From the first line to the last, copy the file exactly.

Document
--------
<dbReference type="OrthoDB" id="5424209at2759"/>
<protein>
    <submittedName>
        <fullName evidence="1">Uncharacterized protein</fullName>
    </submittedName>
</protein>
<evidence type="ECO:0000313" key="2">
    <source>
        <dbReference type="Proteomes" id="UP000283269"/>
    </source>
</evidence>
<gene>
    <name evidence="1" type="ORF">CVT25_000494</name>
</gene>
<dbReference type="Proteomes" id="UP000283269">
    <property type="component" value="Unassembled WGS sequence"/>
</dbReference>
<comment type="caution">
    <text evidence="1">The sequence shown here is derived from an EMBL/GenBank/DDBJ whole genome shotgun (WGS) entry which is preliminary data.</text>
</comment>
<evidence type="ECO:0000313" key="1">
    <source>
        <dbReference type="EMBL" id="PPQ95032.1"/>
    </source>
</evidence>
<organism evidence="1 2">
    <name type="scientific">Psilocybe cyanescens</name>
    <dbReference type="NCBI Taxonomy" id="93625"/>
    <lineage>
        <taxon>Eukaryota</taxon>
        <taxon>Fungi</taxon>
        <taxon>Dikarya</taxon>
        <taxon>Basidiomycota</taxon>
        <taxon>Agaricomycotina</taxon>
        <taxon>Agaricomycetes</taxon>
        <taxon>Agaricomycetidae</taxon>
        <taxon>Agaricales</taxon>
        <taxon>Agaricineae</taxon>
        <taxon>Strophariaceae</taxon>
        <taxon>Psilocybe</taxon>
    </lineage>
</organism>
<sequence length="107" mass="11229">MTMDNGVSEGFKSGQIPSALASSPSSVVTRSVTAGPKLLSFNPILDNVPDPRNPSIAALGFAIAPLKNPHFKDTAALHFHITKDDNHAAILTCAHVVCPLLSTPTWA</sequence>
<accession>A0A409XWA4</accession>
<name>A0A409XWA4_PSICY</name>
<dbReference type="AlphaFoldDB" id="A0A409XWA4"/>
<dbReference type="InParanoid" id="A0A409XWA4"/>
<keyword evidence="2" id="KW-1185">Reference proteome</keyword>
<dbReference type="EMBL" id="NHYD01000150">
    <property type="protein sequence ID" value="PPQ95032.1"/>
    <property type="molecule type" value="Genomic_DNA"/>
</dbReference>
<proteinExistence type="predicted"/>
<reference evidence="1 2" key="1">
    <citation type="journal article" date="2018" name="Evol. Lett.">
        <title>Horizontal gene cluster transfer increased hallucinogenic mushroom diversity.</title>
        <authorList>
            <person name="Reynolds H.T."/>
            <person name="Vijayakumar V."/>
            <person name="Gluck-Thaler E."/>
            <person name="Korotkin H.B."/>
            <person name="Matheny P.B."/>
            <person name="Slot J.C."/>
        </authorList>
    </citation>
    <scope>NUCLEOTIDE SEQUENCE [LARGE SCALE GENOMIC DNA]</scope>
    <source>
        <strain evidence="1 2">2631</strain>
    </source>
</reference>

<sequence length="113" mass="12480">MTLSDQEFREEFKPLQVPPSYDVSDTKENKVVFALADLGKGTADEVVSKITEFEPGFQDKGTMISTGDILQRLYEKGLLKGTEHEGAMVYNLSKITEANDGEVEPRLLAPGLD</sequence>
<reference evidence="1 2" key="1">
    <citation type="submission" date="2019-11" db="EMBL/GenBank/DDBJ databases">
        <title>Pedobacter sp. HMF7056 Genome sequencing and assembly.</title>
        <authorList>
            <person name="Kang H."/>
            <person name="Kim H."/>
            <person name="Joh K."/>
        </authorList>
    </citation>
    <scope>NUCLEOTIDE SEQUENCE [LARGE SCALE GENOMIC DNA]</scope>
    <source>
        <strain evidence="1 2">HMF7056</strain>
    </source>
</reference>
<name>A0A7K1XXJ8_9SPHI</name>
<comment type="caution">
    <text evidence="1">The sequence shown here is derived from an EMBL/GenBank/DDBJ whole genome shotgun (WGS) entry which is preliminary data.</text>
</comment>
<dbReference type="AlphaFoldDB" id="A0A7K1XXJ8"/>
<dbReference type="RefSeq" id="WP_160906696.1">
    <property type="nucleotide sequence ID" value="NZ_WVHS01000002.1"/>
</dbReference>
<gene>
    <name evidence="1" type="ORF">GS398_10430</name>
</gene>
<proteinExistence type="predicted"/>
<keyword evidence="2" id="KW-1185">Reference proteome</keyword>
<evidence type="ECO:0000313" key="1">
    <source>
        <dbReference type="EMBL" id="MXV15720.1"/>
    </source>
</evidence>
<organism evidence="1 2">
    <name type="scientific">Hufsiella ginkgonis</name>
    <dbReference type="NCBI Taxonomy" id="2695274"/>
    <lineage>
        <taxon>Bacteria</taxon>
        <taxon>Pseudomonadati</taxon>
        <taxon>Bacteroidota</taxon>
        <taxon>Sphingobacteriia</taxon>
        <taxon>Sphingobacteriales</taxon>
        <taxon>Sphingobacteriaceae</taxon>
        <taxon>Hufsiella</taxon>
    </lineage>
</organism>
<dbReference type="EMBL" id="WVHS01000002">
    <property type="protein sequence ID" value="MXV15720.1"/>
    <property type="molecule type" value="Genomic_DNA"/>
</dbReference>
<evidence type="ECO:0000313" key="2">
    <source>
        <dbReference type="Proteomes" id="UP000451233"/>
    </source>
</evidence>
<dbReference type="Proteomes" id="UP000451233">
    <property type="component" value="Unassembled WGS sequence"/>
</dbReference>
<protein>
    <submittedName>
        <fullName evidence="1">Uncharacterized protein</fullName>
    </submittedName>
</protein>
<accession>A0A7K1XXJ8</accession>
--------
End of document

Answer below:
<dbReference type="OrthoDB" id="5424209at2759"/>
<protein>
    <submittedName>
        <fullName evidence="1">Uncharacterized protein</fullName>
    </submittedName>
</protein>
<evidence type="ECO:0000313" key="2">
    <source>
        <dbReference type="Proteomes" id="UP000283269"/>
    </source>
</evidence>
<gene>
    <name evidence="1" type="ORF">CVT25_000494</name>
</gene>
<dbReference type="Proteomes" id="UP000283269">
    <property type="component" value="Unassembled WGS sequence"/>
</dbReference>
<comment type="caution">
    <text evidence="1">The sequence shown here is derived from an EMBL/GenBank/DDBJ whole genome shotgun (WGS) entry which is preliminary data.</text>
</comment>
<evidence type="ECO:0000313" key="1">
    <source>
        <dbReference type="EMBL" id="PPQ95032.1"/>
    </source>
</evidence>
<organism evidence="1 2">
    <name type="scientific">Psilocybe cyanescens</name>
    <dbReference type="NCBI Taxonomy" id="93625"/>
    <lineage>
        <taxon>Eukaryota</taxon>
        <taxon>Fungi</taxon>
        <taxon>Dikarya</taxon>
        <taxon>Basidiomycota</taxon>
        <taxon>Agaricomycotina</taxon>
        <taxon>Agaricomycetes</taxon>
        <taxon>Agaricomycetidae</taxon>
        <taxon>Agaricales</taxon>
        <taxon>Agaricineae</taxon>
        <taxon>Strophariaceae</taxon>
        <taxon>Psilocybe</taxon>
    </lineage>
</organism>
<sequence length="107" mass="11229">MTMDNGVSEGFKSGQIPSALASSPSSVVTRSVTAGPKLLSFNPILDNVPDPRNPSIAALGFAIAPLKNPHFKDTAALHFHITKDDNHAAILTCAHVVCPLLSTPTWA</sequence>
<accession>A0A409XWA4</accession>
<name>A0A409XWA4_PSICY</name>
<dbReference type="AlphaFoldDB" id="A0A409XWA4"/>
<dbReference type="InParanoid" id="A0A409XWA4"/>
<keyword evidence="2" id="KW-1185">Reference proteome</keyword>
<dbReference type="EMBL" id="NHYD01000150">
    <property type="protein sequence ID" value="PPQ95032.1"/>
    <property type="molecule type" value="Genomic_DNA"/>
</dbReference>
<proteinExistence type="predicted"/>
<reference evidence="1 2" key="1">
    <citation type="journal article" date="2018" name="Evol. Lett.">
        <title>Horizontal gene cluster transfer increased hallucinogenic mushroom diversity.</title>
        <authorList>
            <person name="Reynolds H.T."/>
            <person name="Vijayakumar V."/>
            <person name="Gluck-Thaler E."/>
            <person name="Korotkin H.B."/>
            <person name="Matheny P.B."/>
            <person name="Slot J.C."/>
        </authorList>
    </citation>
    <scope>NUCLEOTIDE SEQUENCE [LARGE SCALE GENOMIC DNA]</scope>
    <source>
        <strain evidence="1 2">2631</strain>
    </source>
</reference>

<sequence length="113" mass="12480">MTLSDQEFREEFKPLQVPPSYDVSDTKENKVVFALADLGKGTADEVVSKITEFEPGFQDKGTMISTGDILQRLYEKGLLKGTEHEGAMVYNLSKITEANDGEVEPRLLAPGLD</sequence>
<reference evidence="1 2" key="1">
    <citation type="submission" date="2019-11" db="EMBL/GenBank/DDBJ databases">
        <title>Pedobacter sp. HMF7056 Genome sequencing and assembly.</title>
        <authorList>
            <person name="Kang H."/>
            <person name="Kim H."/>
            <person name="Joh K."/>
        </authorList>
    </citation>
    <scope>NUCLEOTIDE SEQUENCE [LARGE SCALE GENOMIC DNA]</scope>
    <source>
        <strain evidence="1 2">HMF7056</strain>
    </source>
</reference>
<name>A0A7K1XXJ8_9SPHI</name>
<comment type="caution">
    <text evidence="1">The sequence shown here is derived from an EMBL/GenBank/DDBJ whole genome shotgun (WGS) entry which is preliminary data.</text>
</comment>
<dbReference type="AlphaFoldDB" id="A0A7K1XXJ8"/>
<dbReference type="RefSeq" id="WP_160906696.1">
    <property type="nucleotide sequence ID" value="NZ_WVHS01000002.1"/>
</dbReference>
<gene>
    <name evidence="1" type="ORF">GS398_10430</name>
</gene>
<proteinExistence type="predicted"/>
<keyword evidence="2" id="KW-1185">Reference proteome</keyword>
<evidence type="ECO:0000313" key="1">
    <source>
        <dbReference type="EMBL" id="MXV15720.1"/>
    </source>
</evidence>
<organism evidence="1 2">
    <name type="scientific">Hufsiella ginkgonis</name>
    <dbReference type="NCBI Taxonomy" id="2695274"/>
    <lineage>
        <taxon>Bacteria</taxon>
        <taxon>Pseudomonadati</taxon>
        <taxon>Bacteroidota</taxon>
        <taxon>Sphingobacteriia</taxon>
        <taxon>Sphingobacteriales</taxon>
        <taxon>Sphingobacteriaceae</taxon>
        <taxon>Hufsiella</taxon>
    </lineage>
</organism>
<dbReference type="EMBL" id="WVHS01000002">
    <property type="protein sequence ID" value="MXV15720.1"/>
    <property type="molecule type" value="Genomic_DNA"/>
</dbReference>
<evidence type="ECO:0000313" key="2">
    <source>
        <dbReference type="Proteomes" id="UP000451233"/>
    </source>
</evidence>
<dbReference type="Proteomes" id="UP000451233">
    <property type="component" value="Unassembled WGS sequence"/>
</dbReference>
<protein>
    <submittedName>
        <fullName evidence="1">Uncharacterized protein</fullName>
    </submittedName>
</protein>
<accession>A0A7K1XXJ8</accession>